I'm trying to figure out how many different combinations exist in some sets, after doing research I've been thinking that I've only been calculating the number of permutations but I'm starting to think maybe it is actually the number of combinations.

There are 8 different sets.

1: 57 items
2: 5 items
3: 6 items
4: 2 items
5: 9 items
6: 4 items
7: 7 items
8: 2 items

I am picking one item from each set, and trying to figure out how many different combinations there are.

Straight multiplying those numbers, gives me 1,723,680. From what I previously thought, that would be the number of permutations.

However, If we were trying to find combinations of { A, B, C } {D, E, F} I see that multiplying appears to give the number of combinations: 3*3=9 {AD, AE, AF, BD, BE, BF, CD, CE, CF}

I've been looking at the n! / k!(n-k)! formula, but have a lot trouble applying it to my situation with several sets and different number of items in each set.

Is 1,723,680 the number of permutations or combinations? And, if you think you are able to tell me, where is my confusion stemming from?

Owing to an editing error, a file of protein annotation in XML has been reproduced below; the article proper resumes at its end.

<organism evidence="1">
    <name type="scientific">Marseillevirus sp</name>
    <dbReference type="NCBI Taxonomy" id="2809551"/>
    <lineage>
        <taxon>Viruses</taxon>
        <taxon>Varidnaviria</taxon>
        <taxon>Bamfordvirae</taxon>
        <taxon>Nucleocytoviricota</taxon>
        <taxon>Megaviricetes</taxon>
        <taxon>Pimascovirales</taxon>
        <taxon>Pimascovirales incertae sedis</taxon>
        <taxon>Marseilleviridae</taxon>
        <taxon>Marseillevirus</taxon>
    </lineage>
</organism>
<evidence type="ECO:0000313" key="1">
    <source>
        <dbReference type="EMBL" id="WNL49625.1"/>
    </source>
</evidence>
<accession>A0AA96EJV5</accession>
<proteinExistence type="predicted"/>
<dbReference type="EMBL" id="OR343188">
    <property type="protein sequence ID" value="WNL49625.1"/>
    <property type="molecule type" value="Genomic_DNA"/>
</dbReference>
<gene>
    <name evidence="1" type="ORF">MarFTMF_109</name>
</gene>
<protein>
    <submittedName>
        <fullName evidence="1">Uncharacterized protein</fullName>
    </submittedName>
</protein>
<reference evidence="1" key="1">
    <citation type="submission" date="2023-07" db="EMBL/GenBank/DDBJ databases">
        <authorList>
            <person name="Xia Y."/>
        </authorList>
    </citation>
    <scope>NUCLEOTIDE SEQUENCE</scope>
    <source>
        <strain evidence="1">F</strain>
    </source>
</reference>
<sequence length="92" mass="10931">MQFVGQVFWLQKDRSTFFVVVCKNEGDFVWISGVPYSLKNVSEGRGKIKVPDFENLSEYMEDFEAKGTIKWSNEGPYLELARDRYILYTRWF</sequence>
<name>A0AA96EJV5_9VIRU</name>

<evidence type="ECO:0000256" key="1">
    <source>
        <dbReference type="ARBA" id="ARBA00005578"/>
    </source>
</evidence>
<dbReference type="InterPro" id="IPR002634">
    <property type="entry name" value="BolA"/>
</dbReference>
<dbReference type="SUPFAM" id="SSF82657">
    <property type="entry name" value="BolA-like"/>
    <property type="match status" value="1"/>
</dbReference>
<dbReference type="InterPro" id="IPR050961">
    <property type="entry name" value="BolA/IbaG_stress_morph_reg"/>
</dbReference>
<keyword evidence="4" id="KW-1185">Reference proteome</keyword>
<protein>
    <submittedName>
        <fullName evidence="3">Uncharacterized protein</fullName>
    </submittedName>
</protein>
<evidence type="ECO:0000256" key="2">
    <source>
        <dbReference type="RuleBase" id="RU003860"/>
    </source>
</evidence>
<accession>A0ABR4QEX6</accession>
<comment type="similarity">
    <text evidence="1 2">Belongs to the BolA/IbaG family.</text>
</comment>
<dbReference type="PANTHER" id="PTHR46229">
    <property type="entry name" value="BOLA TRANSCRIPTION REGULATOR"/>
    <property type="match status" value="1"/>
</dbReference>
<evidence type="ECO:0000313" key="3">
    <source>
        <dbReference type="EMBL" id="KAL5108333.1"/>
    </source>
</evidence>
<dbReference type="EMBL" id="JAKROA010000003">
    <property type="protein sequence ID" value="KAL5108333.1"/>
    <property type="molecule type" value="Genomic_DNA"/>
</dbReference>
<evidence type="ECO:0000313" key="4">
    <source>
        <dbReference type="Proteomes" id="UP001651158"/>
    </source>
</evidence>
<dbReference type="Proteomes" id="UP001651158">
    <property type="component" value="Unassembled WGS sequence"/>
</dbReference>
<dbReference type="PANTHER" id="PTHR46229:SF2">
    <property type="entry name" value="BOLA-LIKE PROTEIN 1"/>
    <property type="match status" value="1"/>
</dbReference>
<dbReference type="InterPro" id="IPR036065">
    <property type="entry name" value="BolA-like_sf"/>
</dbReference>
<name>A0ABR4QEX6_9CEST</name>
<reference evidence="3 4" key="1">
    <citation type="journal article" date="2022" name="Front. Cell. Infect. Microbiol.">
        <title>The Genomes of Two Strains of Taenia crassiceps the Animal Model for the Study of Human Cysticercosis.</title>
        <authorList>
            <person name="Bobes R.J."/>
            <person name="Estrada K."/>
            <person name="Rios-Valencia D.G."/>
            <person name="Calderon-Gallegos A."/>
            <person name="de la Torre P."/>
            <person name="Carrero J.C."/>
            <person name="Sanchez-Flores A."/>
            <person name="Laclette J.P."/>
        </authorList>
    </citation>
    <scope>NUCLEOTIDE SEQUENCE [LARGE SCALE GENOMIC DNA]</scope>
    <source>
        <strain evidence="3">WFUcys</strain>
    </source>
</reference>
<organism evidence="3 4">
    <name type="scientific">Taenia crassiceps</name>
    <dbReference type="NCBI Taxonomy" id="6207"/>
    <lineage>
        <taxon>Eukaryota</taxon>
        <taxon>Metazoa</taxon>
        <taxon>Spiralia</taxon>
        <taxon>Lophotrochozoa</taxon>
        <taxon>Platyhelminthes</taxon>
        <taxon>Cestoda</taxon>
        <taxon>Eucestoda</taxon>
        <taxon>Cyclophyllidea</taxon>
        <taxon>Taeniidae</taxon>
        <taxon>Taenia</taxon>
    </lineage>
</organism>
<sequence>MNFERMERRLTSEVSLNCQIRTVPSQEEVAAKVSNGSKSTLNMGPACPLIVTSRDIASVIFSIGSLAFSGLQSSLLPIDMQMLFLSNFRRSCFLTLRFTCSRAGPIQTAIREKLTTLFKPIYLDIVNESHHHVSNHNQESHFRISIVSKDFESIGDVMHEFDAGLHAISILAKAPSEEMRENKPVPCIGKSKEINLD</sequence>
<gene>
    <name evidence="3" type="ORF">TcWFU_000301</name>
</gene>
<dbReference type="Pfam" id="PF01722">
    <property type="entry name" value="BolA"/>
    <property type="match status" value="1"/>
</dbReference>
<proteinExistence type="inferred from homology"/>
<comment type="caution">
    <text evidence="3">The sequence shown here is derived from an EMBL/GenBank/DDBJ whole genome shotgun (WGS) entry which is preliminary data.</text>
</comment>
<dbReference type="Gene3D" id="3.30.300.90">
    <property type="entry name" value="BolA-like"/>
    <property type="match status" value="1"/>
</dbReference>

The product of all of the set sizes is the number of combinations. Order doesn't matter (you pick one from each set and throw them in a pile).

To find the number of permutations in this case, you multiply the number of combinations by $8!$. (I'm assuming all $92$ objects are distinct.) After you've picked your eight, you have $8!$ ways to line them up.

The combination formula you wrote gives the number of ways you can pick $k$ distinct items out of $n$, without considering order. This doesn't apply here.


Your Answer

By clicking “Post Your Answer”, you agree to our terms of service, privacy policy and cookie policy

Not the answer you're looking for? Browse other questions tagged or ask your own question.